Tennessee State Representative Chris Todd Talks Mechanics and Concerns of New Ford Motor Mega Site Deal


Live from Music Row Tuesday morning on The Tennessee Star Report with Michael Patrick Leahy – broadcast on Nashville’s Talk Radio 98.3 and 1510 WLAC weekdays from 5:00 a.m. to 8:00 a.m. – host Leahy welcomed Tennessee State Representative (R-Jackson) Chris Todd to the newsmaker line to go through some of the issues and mechanics of the contract with Ford for the new mega site plan.

Leahy: We welcome on a newsmaker line, our very good friend, State Representative Chris Todd. Good morning, Representative Todd.

Todd: Good morning, Michael. How are you this morning?

Leahy: Well, I’m great. And thank you so much for getting up early. I know it’s been a very busy day for you in the special session. Yesterday, it began, and I guess committee hearings begin today.

Tell us where we are and what you saw yesterday in the special session in the discussions about this $900 million incentive package to give to Ford to bring 5,800 jobs and a $5.6 billion investment to West Tennessee.

Todd: Quite a bit of excitement in the Chamber, and a lot of our members have experienced this kind of boost in their own area of the state, like in Chattanooga and Middle Tennessee as well in previous years.

And so there was a lot of sharing of information. We are sharing excitement and congratulations and then really digging into the details of the bills that we had before.

We have an appropriations bill, and we also have an authorization bill that puts in place all the mechanical things for the agreements that will be had in the very near future with Ford and a joint venture with SK Innovations.

So there’s a lot of details to go through. And I’ve been going through them yesterday and last night. Trying to get my hands around the entire package and make sure we’re not missing anything and make sure every I is dotted and T is crossed.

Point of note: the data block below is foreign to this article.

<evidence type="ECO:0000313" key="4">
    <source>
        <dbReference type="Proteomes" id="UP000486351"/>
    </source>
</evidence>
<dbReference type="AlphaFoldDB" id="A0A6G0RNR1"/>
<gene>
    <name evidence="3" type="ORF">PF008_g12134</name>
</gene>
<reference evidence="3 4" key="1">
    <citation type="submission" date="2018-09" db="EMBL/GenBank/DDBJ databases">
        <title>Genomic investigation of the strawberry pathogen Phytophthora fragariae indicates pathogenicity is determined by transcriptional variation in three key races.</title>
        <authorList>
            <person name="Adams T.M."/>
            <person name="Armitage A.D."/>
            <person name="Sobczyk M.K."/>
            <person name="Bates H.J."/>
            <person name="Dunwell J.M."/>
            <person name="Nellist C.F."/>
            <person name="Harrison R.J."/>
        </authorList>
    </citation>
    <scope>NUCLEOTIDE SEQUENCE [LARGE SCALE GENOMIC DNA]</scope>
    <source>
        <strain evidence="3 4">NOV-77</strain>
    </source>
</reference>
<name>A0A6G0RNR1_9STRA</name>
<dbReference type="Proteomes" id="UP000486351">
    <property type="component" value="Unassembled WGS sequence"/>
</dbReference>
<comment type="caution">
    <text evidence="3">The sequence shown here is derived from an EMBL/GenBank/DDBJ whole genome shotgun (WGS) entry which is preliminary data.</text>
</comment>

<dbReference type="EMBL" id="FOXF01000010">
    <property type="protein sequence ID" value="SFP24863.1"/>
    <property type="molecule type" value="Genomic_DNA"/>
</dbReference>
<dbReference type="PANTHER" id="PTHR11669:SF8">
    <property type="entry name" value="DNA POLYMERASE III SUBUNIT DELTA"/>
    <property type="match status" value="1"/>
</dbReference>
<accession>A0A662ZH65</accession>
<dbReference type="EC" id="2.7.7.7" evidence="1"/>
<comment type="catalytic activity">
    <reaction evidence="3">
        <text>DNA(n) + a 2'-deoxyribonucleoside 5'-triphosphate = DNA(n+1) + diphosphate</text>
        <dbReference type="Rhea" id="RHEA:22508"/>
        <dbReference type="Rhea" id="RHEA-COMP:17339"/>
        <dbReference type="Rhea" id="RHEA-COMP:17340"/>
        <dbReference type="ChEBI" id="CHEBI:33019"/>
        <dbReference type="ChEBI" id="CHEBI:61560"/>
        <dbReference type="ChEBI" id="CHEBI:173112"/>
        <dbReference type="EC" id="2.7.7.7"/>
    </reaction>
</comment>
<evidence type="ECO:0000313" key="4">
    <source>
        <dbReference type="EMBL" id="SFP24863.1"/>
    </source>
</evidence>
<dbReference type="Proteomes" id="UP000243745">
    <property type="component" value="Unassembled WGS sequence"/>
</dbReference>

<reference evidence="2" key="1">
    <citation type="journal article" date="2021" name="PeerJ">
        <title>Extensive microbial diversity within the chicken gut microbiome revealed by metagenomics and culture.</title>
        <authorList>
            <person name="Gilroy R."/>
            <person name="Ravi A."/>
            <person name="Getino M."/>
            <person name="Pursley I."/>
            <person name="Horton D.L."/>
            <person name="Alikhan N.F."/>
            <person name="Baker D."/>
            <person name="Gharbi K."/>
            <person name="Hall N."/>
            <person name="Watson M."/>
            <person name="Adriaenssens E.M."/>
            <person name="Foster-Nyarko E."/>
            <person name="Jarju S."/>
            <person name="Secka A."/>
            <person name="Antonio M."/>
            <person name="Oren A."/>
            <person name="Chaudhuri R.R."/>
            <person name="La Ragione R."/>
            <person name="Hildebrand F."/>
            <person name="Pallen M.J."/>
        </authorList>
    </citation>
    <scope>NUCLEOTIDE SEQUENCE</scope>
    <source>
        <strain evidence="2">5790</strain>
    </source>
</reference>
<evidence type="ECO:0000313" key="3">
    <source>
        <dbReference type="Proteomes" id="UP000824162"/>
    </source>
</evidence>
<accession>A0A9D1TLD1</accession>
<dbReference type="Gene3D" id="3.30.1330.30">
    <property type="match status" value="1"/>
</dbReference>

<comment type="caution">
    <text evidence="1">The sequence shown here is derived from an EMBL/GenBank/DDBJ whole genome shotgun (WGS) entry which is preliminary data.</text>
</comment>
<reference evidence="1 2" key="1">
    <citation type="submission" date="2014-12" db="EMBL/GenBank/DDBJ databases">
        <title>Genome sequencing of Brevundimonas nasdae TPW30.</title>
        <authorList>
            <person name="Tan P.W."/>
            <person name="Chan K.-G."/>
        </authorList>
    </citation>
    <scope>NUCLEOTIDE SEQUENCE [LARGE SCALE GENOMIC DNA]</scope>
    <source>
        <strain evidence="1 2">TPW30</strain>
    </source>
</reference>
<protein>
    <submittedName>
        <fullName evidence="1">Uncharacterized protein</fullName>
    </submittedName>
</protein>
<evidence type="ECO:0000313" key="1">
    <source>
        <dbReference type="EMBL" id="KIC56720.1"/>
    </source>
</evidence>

This thing’s been pretty fast. Ford really wants to build this thing very quickly. They want to be breaking ground before the end of the year and get this thing out of the ground. So we’re excited to see that for West Tennessee.

I’ve been in touch with some of my constituents that are in the construction industry and also others that are just expressing a lot of congratulations and thanks for the teamwork that brought this to West Tennessee and to our entire state. This is going to have a ripple effect across the state without a doubt.

Leahy: Let me ask you this. You said you’re trying to dot the I’s and cross the T’s. Are you going to have enough time to dot the I’s and cross the T’s on this deal? I’m reading that this is scheduled to be over by tomorrow. Is that enough time?

Todd: We’re only dealing at the most right now three bills have been filed. And this was filed after the governor made an amendment to the call so that it actually opened it up a little bit.

And the third bill that we have deals with unemployment-related to COVID and folks that are not receiving the vaccine for COVID and have some details around that. Depending on how much debate there is for that, we could be here an extra day or more.

But just three bills is not a big load for all of us to work through. You just put your heads together and we’re going to have a number of committee meetings today once we’re in session at nine.